ADEN (Reuters) - Winds and rain from the second rare cyclone to hit Yemen in two weeks have killed 13 people, including three children, on Yemen's Socotra island, the fisheries minister said on Tuesday.
Cyclone Megh slammed into Socotra on Sunday with category four hurricane-force winds, and arrived on the Yemeni mainland's southern shore near the port city of Aden on Tuesday.
Fisheries Minister Fahd Kafayen said that three fishermen were also missing on the island, according to his Facebook page.
The storm injured an estimated 60 people and damaged houses, the main power station and hospital on Socotra, the U.N. humanitarian office OCHA said.
It is an area of the Arabian Sea where cyclones were virtually unheard of before this month, but two such storms have battered Socotra within the past two weeks.
The lack of experience with cyclones means that Yemen, which has been ravaged by war this year, is ill-equipped to deal with floods and high winds.
The latest storm weakened significantly after reaching mainland Yemen's mountainous terrain on Tuesday, about 70 km (40 miles) east of the port of Aden, a spokeswoman for the World Meteorological Organization (WMO) said.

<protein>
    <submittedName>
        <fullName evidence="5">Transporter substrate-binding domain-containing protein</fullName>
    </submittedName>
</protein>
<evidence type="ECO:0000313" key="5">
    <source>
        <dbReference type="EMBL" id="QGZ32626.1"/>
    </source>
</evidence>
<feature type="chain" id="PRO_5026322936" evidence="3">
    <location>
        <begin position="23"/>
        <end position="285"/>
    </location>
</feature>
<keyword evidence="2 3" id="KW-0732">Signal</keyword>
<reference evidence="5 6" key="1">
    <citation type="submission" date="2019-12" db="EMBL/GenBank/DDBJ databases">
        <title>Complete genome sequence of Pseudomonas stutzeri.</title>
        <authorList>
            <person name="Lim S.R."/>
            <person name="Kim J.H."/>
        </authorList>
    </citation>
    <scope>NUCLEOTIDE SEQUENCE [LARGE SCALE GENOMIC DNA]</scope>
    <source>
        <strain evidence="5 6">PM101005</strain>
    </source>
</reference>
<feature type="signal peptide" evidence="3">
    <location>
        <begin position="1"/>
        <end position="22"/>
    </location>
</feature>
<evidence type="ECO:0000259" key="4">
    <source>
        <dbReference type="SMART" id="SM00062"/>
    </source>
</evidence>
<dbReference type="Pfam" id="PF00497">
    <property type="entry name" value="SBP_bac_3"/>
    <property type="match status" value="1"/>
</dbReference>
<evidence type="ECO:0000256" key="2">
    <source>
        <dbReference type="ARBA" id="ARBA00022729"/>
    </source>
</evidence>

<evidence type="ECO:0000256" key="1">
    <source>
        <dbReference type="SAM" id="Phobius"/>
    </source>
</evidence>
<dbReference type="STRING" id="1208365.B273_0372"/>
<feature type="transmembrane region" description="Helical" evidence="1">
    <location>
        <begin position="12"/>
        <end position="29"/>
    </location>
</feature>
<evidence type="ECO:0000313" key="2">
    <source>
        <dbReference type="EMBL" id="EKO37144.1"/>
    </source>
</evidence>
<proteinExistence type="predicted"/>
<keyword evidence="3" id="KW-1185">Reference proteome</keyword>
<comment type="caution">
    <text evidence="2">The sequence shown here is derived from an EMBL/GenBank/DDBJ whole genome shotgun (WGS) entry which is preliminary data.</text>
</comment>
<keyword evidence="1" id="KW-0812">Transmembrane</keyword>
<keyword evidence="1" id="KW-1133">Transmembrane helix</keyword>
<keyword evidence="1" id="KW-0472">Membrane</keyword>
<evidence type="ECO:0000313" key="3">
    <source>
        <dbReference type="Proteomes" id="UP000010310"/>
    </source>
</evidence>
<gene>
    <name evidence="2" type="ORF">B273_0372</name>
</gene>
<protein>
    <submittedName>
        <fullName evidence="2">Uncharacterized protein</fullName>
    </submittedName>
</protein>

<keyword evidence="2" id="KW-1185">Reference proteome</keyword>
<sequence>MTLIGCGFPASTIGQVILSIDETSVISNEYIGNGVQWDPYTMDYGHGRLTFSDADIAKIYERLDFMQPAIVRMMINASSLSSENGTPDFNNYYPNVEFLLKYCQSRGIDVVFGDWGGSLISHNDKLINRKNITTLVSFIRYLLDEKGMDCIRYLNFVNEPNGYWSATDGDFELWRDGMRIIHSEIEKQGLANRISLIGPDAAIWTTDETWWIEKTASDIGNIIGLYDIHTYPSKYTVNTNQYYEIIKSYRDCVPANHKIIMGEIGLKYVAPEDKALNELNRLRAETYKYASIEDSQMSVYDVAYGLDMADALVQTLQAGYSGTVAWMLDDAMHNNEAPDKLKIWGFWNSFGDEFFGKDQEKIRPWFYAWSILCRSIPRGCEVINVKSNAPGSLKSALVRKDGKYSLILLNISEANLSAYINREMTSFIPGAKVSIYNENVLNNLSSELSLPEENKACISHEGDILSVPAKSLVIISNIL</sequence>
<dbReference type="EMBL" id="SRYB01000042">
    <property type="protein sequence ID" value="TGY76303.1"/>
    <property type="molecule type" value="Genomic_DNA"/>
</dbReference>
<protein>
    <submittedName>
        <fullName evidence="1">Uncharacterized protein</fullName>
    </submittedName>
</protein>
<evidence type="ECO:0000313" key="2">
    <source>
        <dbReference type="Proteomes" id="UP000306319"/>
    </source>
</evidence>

The Geneva-based organization said a third storm could be brewing in the Arabian Sea, but spokeswoman Clare Nullis said those winds were expected to abate.
The WMO said the highly unusual strike by two cyclones in a week was due to the "Indian Ocean dipole", a weather phenomenon similar to a regional "El Nino" effect caused by unusually warm surface water in the Arabian Sea.
Megh came a week after Cyclone Chapala killed 11 Yemenis on Socotra and the mainland, dumping nearly a decade of average annual rainfall on the impoverished country in just two days.
More than a third of Socotra's population, 18,000 people, were displaced by that cyclone.
Megh tracked further south than Chapala and, earlier, brought three times the annual rainfall to parts of Puntland in Somalia, threatening flash floods around the tip of the Horn of Africa, the U.N. Food and Agriculture Organization said.
Aid efforts in Yemen are hampered by the seven-month war between a Shi'ite Muslim militia based in the capital Sanaa in the north of the country and forces loyal to the exiled government, backed by Gulf Arab states.
(Reporting by Mohammed Mukhashaf and Tom Miles; Writing by Yara Bayoumy; Editing by Mark Heinrich)